141. Mimsy,
    That was the most innovative defense of “the officials were not trying to throw the game to Orlando” charge (#131) that I have ever seen in any game. Congratulations!


  142. What can I say, I have a twisted mind… Thanks, glad you enjoyed it. 🙂


  143. I always use the SportsGuy moniker for Tomlinson- LDT.

    Its just wrong to steal someone else’s nickname.


  144. j.d. Hastings June 12, 2009 at 3:06 pm

    145, PJ- aren’t YOU stealing Phil Jackson’s monicker??? [Insert accusing soap opera cliffhanger music here]


  145. khjohn, I am not a proponent of giving a basketball player a position, I think that a position is earned during the off season and during training camp. If Farmar is ready to be a starter Fisher could never stop him, and PJ would be smart enough to recognize that a changing of the guard was in order.
    Luke Walton (by the way, he has been playing well off the bench in limited minutes) knew when it was best for the team for him to hand Ariza his position, right? The same will happen when Farmar wrenches the position from Fisher.

    Fisher will not retire until the Lakers are secure at the point position, that’s one of the reasons he returned to the Lakers in the first place.

    Fisher wears the number 4; he hit a 3pt shot against the Spurs with .04 on the clock; he sends the game into OT with 4.6 seconds on the clock; does anyone else see a pattern of the ‘4’?


  146. New post up, a bunch of links and thoughts.


  147. Mimsy, I do appreciate the effort. I am not yet sold though. I can see 17- 4 or something like that. I understand the reality of home court advantage, etc.

    But I see Howard with 1 foul at half. And then the 4th plus overtime. And then I ask if it is in the league’s best interest to keep Howard in the game and keep the series close…..

    Would they be so blatantly obvious about it? I doubt it. I suspect your charge of incompetence is the accurate one. I am wondering if maybe there is a ‘groupthink’ mentality that takes over and the refs start picking on a player or team or favoring a team and that leads to something like this.

    I say all of this knowing that the Lakers have often been the beneficiaries of suspect officiating. I hate complaining about refs. So I felt like it could be discussed now after a victory and not be sour grapes.

    Anyway, it was great win.


  148. On ref conspiracies. Sure, some refs probably use their position for personal profit. But I think it is not possible that the league is manipulating the outcomes of individual games. First, to conceal such a broad conspiracy is practically impossible. (The refs would have to be compensated or threatened and there would be some kind of trail… and some ref along the way would blow the whistle. Someone credible, not desperate like Donaghy.) Second, such a revelation would severely damage the league for not much gain. Third, the dominance of the small-market Spurs over this decade discredits any such theory.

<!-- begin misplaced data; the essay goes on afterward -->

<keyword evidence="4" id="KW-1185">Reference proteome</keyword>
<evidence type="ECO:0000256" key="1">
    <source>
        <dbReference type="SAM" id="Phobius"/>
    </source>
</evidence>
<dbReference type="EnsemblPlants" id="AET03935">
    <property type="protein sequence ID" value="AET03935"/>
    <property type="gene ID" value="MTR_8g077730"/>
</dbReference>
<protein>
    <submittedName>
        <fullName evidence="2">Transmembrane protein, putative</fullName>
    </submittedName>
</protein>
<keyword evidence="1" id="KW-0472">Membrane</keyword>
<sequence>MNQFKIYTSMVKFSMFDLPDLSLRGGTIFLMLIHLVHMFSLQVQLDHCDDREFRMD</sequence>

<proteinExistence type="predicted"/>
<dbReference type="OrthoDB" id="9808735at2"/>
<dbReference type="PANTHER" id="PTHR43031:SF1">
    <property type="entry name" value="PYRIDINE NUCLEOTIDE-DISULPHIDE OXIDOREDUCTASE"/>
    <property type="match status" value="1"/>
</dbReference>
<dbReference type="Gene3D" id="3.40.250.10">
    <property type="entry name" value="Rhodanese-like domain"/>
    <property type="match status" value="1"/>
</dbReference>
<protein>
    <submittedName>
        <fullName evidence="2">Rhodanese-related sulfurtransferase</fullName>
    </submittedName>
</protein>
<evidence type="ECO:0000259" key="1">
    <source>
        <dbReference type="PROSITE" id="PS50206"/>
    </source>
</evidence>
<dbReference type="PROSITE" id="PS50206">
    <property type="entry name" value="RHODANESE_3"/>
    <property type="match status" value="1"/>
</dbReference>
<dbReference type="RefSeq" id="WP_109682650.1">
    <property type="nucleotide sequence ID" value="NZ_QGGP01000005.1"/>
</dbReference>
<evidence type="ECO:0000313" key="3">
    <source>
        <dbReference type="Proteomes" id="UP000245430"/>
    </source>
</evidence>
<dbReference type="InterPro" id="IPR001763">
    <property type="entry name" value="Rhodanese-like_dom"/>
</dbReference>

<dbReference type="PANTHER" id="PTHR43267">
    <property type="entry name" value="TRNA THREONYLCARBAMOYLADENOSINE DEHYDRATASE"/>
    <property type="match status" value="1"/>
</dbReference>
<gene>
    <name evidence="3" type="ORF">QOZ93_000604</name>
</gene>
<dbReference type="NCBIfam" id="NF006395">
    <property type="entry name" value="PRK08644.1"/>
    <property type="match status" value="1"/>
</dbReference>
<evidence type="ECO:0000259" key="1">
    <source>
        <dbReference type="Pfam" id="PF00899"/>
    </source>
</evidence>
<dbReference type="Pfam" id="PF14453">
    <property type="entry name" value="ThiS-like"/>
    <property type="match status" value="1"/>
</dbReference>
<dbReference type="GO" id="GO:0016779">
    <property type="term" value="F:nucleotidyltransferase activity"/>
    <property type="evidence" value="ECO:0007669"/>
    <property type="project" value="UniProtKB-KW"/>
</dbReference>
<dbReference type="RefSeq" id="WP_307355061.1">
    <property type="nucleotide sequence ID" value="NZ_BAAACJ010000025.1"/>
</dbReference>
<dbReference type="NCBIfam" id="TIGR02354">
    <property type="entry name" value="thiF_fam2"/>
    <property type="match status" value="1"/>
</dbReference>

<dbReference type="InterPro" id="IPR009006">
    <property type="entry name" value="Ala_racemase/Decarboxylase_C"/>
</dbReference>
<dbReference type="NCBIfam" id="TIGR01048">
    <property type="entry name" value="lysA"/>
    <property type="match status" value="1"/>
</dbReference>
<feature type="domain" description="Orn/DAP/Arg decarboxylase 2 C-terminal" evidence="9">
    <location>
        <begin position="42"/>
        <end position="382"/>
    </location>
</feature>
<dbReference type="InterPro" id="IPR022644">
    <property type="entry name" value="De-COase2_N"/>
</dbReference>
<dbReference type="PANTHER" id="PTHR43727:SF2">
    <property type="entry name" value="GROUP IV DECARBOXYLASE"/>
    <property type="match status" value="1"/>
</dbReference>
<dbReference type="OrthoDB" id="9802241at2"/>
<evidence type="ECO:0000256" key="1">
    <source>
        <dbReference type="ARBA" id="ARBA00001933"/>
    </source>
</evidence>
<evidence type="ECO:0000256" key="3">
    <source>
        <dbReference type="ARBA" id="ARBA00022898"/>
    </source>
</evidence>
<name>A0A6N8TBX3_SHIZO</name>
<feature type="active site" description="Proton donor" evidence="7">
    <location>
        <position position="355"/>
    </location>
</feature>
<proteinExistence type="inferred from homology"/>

149. Pietrus was never known for dirty play because he’s never been on a good team until now. Now his true colors are exposed when the stakes are higher. If he did that on the playground he’d be more than fined that’s for sure. The NBA is soft and biased. But this just adds more pressure on the Magic to win game 5. They know they choked and lost their cool. They are ready to be stepped on for good. They’ll need to watch Leroy Smith over the summer since experience is not important according to SVG

    I think Will just needs to live with the way the game was called and played and move on. If we got some calls against Boston last year we could have possibly won last year. But since this is the Lakers we are all of sudden put under the microscope for a dunk in a 5pt game or a 3ptr w/ time running out on the shot clock. Please, you obviously need to check yourself. The Lakers are a class organization. 30 NBA Finals appearances. We are not the Denver Thuggets.


  150. 147:

    nice theory, except Fish wears #2… 🙂


  151. @wilzuvsteel

    I wasn’t complaining about the Magic losing: I was just asking thoughts on that type of play and in general my mind has been changed on the plays by the thoughts of those here.

    I don’t need to ‘check myself’ because I haven’t said one thing disrespectful about your organization. I was curious about some single plays that were made. I will never question greatness and if we (Magic) lose this series its because the better team one: fair and square. I will never cry conspiracy.

    My concern was the state of ‘class’ in the NBA, I ‘thought’ the plays were a bit much BUT my opinion has changed. I’ve moved on. Whoever brought up Howard’s three in Game 6 of ECF: that was a great point. I suppose that’s where my bias comes in a bit. Didn’t even think to look at MY guys though I never defended Pietrus.